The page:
Q: That’s incredible to use that perspective. It is ego. You’re afraid to be judged. It comes down to caring too much about your own self rather than putting information into the world and helping others. If you own a Chinese restaurant and a next door a competitor lowers prices by 30 percent to squeeze you out, what do you do?

A: That’s awesome because now they’ve created the ability for me to create a distinction. I’m not going to compete on price; even if I could do that, it’s not sustainable. The race to the bottom is never sustainable. So, I want to up the service level and up the experience level. I want people talking about my restaurant so much that the people next door could be giving away their food and people still won’t go there. There are a ton of different ways to do that. The biggest thing to do is bring creativity to this exercise. How can you create an experience? I want to maybe create some level of exclusivity. Let people feel special when they come into my restaurant. If I want to position myself as a premium restaurant, I might remove half the seats from my restaurant right away. It sounds ridiculous – why would I take away half of my revenue? But as soon as I remove half my seats, it’s 50 percent more difficult to get a seat at my amazing restaurant. And the people who do get in, they will be so grateful they got in, that when I deliver – and you have to deliver – I will create an experience not to be forgotten. You’ll be able to tell people every day that you’re sold out, and word will get around. Then, you can start adding five to 10 seats back in every week, and you’ve earned more business without raising your own prices.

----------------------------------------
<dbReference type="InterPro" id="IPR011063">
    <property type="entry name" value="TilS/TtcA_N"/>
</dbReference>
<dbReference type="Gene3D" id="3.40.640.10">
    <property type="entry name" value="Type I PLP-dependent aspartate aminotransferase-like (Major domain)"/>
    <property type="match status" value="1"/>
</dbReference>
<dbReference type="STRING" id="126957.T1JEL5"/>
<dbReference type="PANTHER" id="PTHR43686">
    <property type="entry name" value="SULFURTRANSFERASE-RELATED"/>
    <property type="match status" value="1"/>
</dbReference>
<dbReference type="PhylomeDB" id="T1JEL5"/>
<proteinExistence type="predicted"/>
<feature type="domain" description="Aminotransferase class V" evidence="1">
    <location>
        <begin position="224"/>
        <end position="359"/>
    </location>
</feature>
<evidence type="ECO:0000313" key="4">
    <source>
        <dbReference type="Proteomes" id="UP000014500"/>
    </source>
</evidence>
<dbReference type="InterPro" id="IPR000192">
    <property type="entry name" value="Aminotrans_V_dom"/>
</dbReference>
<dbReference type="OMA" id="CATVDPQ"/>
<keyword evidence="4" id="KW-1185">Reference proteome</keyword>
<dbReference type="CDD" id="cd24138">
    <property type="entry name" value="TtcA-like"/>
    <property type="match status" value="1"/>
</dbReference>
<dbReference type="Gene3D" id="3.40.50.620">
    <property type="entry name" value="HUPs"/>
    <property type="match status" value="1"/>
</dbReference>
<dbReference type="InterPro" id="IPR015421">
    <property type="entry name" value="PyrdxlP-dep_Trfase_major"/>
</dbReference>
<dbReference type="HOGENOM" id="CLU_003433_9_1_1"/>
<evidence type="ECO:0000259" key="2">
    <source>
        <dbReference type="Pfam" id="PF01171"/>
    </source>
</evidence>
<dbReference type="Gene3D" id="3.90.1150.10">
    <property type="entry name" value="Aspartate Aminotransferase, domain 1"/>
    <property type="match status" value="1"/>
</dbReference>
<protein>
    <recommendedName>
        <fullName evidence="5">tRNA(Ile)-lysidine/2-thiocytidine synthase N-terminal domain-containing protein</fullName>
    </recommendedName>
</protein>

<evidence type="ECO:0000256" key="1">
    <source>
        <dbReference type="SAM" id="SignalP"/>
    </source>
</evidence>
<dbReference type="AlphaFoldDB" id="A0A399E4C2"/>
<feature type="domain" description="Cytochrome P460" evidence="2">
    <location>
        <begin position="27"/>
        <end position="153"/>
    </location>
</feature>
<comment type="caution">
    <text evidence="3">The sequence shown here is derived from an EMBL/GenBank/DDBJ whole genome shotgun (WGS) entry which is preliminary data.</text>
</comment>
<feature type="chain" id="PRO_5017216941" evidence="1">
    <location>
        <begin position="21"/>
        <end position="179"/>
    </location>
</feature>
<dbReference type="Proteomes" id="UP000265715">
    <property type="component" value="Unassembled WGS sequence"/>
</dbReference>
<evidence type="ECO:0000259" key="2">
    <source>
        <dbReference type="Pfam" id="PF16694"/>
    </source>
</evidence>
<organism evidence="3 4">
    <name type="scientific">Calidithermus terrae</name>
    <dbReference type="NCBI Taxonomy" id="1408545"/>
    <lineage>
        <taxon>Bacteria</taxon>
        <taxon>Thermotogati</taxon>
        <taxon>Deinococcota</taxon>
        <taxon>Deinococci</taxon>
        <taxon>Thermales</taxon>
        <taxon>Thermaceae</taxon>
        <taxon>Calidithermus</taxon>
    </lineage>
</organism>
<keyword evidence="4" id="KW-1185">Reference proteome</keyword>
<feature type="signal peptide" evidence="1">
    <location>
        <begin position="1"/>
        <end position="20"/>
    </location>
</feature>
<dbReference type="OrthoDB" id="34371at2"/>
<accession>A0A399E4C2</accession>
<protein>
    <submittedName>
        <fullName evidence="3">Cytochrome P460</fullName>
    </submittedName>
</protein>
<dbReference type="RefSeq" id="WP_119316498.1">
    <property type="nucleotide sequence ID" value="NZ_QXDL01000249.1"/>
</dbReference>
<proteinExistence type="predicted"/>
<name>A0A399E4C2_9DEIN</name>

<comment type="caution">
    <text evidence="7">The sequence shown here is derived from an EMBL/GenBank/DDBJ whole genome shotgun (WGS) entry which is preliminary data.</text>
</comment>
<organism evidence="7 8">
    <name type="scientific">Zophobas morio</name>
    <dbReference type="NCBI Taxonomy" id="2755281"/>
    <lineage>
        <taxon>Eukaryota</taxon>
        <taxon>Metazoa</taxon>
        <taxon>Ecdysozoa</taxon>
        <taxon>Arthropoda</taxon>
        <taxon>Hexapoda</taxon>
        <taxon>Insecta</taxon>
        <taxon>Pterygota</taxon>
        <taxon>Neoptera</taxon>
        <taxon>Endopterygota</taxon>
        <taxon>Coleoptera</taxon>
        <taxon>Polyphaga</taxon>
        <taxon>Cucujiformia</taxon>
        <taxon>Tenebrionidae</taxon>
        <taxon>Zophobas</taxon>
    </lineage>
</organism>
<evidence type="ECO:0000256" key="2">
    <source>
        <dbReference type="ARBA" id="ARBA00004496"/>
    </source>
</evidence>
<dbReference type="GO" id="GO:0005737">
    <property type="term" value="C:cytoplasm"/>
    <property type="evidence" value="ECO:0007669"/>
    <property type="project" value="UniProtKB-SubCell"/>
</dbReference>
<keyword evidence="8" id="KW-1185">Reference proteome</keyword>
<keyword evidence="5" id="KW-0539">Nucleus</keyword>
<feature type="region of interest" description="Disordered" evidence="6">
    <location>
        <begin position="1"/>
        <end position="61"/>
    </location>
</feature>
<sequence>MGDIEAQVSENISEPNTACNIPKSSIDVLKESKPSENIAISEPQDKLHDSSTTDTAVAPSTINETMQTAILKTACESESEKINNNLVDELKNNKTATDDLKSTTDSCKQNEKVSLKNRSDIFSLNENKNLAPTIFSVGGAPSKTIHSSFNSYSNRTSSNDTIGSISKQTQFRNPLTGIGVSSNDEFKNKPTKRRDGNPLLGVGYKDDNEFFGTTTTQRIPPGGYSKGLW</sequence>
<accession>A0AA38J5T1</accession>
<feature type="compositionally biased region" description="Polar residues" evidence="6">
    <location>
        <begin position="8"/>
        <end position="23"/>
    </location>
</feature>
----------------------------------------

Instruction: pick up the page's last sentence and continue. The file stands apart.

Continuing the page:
Q: Go for scarcity, deliver a great product, and get the message out.